Realism for Realism's Sake


IT has lately become a fashion to speak of realism, so called, as if it were a recent discovery or invention, like the telephone or the electric light. Realism in literature and art has always existed, and, when unaccompanied by the imaginative faculty, has always occupied a secondary place. Every age has produced writers who have attempted faithfully to paint the life of their period, and they have painted it best who did not seek merely to photograph it. There were great warriors before Agamemnon. There were great novelists before Gogol, Tourguéneff, Dostoievski, and Tolstoi; and there were dirty writers before Zola, whose vaunted realism is to be questioned. Photography has its limitations, and its perspective is invariably false. Zola’s pictures of French social life and manners are obviously the grossest exaggerations. Society, as he reflects it, could not hold together a twelvemonth. Is every poor girl in Paris a courtesan, and is every well-born married woman somebody’s mistress ? Is everything honeycombed with corruption ? Is that all the author can tell us of his own country ? Then he had better not tell it. The plain fact is that Zola’s romances have been widely read, not because they were truthful, but because they were nasty. They had the novelty of being more startlingly brutal than any other books not taken charge of by the police. I speak of them in the past tense, for their popularity is waning. The minority report of human decency is against it, and will kill it. The popularity of most novels is a short-breathed business. Each century has its own particular vintage, with a bouquet so delicate as not to bear transportation from one cycle to another. Only the fittest survives. Contemporary judgment seldom settles the question. Who would have doubted the immortality of Richardson, when the blonde and brown lashes of half the girls in England were heavy with tears over his long-waisted heroines ? But the Clarissa Harlowe style went out with the poke-bonnet, and has not returned even in a ghostly fashion, as that did with the Salvation Army. We wonder at the taste of our greatgrandparents, and our great-grandchildren in turn will wonder, with more reason, at ours.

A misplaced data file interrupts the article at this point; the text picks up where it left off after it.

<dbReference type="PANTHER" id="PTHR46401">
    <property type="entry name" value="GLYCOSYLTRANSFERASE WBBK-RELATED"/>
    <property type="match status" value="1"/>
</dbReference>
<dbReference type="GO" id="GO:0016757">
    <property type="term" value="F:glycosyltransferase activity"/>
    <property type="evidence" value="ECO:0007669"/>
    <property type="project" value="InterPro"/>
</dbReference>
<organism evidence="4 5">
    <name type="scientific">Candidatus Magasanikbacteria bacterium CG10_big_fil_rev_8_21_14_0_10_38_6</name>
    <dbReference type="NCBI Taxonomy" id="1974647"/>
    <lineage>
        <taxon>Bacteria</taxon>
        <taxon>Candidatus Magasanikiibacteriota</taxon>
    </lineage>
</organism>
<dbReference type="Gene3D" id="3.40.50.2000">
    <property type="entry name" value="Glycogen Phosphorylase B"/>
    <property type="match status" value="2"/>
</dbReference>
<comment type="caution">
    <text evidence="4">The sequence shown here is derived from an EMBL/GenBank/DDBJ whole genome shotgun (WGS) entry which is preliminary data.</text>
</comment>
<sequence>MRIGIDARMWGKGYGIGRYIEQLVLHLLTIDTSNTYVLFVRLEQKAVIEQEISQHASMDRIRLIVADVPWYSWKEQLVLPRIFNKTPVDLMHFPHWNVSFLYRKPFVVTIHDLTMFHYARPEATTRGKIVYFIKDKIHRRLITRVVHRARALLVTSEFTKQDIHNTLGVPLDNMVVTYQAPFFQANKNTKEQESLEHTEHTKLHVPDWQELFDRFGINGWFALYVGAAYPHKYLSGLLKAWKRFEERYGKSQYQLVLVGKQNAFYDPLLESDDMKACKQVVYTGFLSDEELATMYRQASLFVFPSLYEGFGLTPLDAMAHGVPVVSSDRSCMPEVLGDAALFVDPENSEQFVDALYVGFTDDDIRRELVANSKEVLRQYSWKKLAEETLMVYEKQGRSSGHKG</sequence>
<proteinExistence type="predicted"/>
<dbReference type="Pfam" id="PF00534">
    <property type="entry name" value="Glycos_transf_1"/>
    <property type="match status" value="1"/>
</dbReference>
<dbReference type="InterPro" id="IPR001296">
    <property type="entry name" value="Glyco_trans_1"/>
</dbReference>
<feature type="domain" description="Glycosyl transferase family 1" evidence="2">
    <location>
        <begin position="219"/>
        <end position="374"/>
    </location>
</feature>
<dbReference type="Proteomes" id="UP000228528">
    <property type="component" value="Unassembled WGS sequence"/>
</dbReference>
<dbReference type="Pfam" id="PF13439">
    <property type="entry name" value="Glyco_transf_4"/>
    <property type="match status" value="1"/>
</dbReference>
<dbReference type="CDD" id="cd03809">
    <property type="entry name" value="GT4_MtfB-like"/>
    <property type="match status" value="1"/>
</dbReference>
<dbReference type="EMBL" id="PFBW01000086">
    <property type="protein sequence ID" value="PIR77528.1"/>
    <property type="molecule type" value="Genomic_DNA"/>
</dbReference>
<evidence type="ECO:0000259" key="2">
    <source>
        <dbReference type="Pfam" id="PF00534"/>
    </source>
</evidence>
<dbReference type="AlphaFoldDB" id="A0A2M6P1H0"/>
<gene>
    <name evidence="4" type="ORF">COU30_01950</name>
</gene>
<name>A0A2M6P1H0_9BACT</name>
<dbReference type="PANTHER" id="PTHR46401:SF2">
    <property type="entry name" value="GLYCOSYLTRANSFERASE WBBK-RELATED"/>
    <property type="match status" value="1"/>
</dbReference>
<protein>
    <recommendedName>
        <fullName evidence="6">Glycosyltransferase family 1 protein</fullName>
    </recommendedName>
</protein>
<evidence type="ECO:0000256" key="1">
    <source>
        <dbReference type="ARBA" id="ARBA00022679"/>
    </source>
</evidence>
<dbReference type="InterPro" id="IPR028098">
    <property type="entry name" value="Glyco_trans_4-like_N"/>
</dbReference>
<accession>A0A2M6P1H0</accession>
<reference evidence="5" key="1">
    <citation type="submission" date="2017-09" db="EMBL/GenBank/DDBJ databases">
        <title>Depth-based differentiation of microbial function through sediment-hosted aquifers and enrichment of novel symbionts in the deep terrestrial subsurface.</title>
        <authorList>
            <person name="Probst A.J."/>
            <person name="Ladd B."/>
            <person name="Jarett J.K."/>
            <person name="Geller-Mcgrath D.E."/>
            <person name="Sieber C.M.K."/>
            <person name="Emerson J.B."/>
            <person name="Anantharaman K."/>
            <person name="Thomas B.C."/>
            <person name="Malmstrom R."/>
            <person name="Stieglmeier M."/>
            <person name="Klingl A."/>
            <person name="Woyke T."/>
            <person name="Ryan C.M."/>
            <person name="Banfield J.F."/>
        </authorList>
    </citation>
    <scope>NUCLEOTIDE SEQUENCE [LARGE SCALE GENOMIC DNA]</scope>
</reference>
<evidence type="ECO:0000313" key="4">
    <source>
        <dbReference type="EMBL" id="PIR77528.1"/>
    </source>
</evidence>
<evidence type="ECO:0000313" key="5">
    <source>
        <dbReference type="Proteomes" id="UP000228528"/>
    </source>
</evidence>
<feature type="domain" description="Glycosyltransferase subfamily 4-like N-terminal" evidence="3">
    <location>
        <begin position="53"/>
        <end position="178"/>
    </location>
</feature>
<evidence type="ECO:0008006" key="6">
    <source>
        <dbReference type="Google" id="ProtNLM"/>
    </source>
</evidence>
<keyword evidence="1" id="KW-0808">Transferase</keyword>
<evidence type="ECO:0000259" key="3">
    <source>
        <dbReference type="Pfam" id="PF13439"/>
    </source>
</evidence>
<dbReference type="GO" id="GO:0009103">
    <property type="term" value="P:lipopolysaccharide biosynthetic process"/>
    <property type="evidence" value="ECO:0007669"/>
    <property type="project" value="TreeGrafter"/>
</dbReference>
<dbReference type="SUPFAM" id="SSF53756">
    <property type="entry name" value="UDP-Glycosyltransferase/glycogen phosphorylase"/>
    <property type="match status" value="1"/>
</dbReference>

“ So runs the world away.”

Meanwhile, Zola’s writings have done vast hurt to all civilized nations, — barbaric nations were happily spared the precious Rougon - Macquart family, — and especial hurt to France and French literature, which did n’t need hurting. They have demoralized many a clever French story-teller, like Maupassant, for example, and have left a nauseating flavor in the mouth of mankind.

In art and fiction realism is an excellent and necessary thing; but it is neither necessary nor excellent by itself. It is a means, and not an end. In a novel or a painting the workman shows his quality in the selection of his material as well as in the handling of it. The mere realist is sadly self-hampered in this matter of selection. He is shut out from heroic themes by the eccentric theory that the agreeable is not just as real as the commonplace or the repulsive. “I will find you a soul in the commonplace,” he says. There is n’t any soul in an ash-barrel, and who wants a reproduction of one ? The mere realist would not know what to do with an incident like that related by Lieutenant Greely in his Arctic journal, where a half-frozen sailor, wandering in a snowstorm, takes off his coat and wraps it about the feet of a dying comrade. (What a mawkish and ridiculous performance for the latter part of the nineteenth century !) The realist, pure and simple, if he touched the subject at all, would describe the patch on the coat, and give you the approximate market value of the garment. The realist, in the higher sense, would make the pathos and the glory of that deed vivid things to your heart and your imagination. There are two sides to realism.

There have always been in the world men and women capable of exalted thought and heroic action ; sympathetic stories of the lives of such men and women have always appealed to generous and intelligent souls, and will continue to do so until the earth cools off, and the coming glacier puts an end to matters. And that glacier will do a good thing when it puts an end to realism for realism’s sake. The reflection quite reconciles me to the idea of the little mundane interruption which is promised us a few hundred thousand years hence.